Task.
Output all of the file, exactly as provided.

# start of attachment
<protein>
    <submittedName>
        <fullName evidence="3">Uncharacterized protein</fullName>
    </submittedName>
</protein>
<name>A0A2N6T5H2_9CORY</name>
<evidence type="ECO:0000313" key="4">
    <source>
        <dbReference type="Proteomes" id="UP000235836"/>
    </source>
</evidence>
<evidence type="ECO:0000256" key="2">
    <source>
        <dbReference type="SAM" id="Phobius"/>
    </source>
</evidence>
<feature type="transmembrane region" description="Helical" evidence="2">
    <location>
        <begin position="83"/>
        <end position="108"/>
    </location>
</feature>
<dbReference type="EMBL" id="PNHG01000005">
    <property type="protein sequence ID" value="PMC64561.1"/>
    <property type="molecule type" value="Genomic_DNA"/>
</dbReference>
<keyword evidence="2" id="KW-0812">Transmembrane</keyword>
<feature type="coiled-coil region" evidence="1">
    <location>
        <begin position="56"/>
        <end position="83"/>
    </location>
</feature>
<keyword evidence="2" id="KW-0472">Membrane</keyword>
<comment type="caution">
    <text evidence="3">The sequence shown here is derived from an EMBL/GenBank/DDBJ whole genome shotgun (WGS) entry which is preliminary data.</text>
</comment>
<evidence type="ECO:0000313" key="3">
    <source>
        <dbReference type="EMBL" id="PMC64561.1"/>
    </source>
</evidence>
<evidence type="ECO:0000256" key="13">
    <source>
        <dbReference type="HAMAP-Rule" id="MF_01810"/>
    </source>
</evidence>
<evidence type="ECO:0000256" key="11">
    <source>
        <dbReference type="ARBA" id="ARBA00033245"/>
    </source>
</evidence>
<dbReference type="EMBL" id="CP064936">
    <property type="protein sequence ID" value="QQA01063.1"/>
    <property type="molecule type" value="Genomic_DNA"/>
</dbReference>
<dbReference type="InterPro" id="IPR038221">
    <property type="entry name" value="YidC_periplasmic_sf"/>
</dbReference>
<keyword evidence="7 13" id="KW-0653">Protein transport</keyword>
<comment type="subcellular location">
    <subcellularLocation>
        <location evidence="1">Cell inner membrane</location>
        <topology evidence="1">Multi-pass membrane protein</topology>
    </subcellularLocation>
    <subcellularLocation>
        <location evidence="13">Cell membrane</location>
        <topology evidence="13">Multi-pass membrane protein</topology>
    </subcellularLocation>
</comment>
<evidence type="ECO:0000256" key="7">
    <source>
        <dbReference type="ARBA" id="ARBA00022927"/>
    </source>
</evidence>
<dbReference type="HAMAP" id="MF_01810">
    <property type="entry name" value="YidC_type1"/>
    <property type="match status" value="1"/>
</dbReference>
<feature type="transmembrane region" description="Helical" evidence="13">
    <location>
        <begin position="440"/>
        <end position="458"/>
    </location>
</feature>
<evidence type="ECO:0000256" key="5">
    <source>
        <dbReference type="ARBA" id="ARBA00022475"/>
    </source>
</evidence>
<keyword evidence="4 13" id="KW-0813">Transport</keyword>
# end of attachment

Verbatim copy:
<protein>
    <submittedName>
        <fullName evidence="3">Uncharacterized protein</fullName>
    </submittedName>
</protein>
<name>A0A2N6T5H2_9CORY</name>
<evidence type="ECO:0000313" key="4">
    <source>
        <dbReference type="Proteomes" id="UP000235836"/>
    </source>
</evidence>
<evidence type="ECO:0000256" key="2">
    <source>
        <dbReference type="SAM" id="Phobius"/>
    </source>
</evidence>
<feature type="transmembrane region" description="Helical" evidence="2">
    <location>
        <begin position="83"/>
        <end position="108"/>
    </location>
</feature>
<dbReference type="EMBL" id="PNHG01000005">
    <property type="protein sequence ID" value="PMC64561.1"/>
    <property type="molecule type" value="Genomic_DNA"/>
</dbReference>
<keyword evidence="2" id="KW-0812">Transmembrane</keyword>
<feature type="coiled-coil region" evidence="1">
    <location>
        <begin position="56"/>
        <end position="83"/>
    </location>
</feature>
<keyword evidence="2" id="KW-0472">Membrane</keyword>
<comment type="caution">
    <text evidence="3">The sequence shown here is derived from an EMBL/GenBank/DDBJ whole genome shotgun (WGS) entry which is preliminary data.</text>
</comment>
<evidence type="ECO:0000313" key="3">
    <source>
        <dbReference type="EMBL" id="PMC64561.1"/>
    </source>
</evidence>
<evidence type="ECO:0000256" key="13">
    <source>
        <dbReference type="HAMAP-Rule" id="MF_01810"/>
    </source>
</evidence>
<evidence type="ECO:0000256" key="11">
    <source>
        <dbReference type="ARBA" id="ARBA00033245"/>
    </source>
</evidence>
<dbReference type="EMBL" id="CP064936">
    <property type="protein sequence ID" value="QQA01063.1"/>
    <property type="molecule type" value="Genomic_DNA"/>
</dbReference>
<dbReference type="InterPro" id="IPR038221">
    <property type="entry name" value="YidC_periplasmic_sf"/>
</dbReference>
<keyword evidence="7 13" id="KW-0653">Protein transport</keyword>
<comment type="subcellular location">
    <subcellularLocation>
        <location evidence="1">Cell inner membrane</location>
        <topology evidence="1">Multi-pass membrane protein</topology>
    </subcellularLocation>
    <subcellularLocation>
        <location evidence="13">Cell membrane</location>
        <topology evidence="13">Multi-pass membrane protein</topology>
    </subcellularLocation>
</comment>
<evidence type="ECO:0000256" key="7">
    <source>
        <dbReference type="ARBA" id="ARBA00022927"/>
    </source>
</evidence>
<dbReference type="HAMAP" id="MF_01810">
    <property type="entry name" value="YidC_type1"/>
    <property type="match status" value="1"/>
</dbReference>
<feature type="transmembrane region" description="Helical" evidence="13">
    <location>
        <begin position="440"/>
        <end position="458"/>
    </location>
</feature>
<evidence type="ECO:0000256" key="5">
    <source>
        <dbReference type="ARBA" id="ARBA00022475"/>
    </source>
</evidence>
<keyword evidence="4 13" id="KW-0813">Transport</keyword>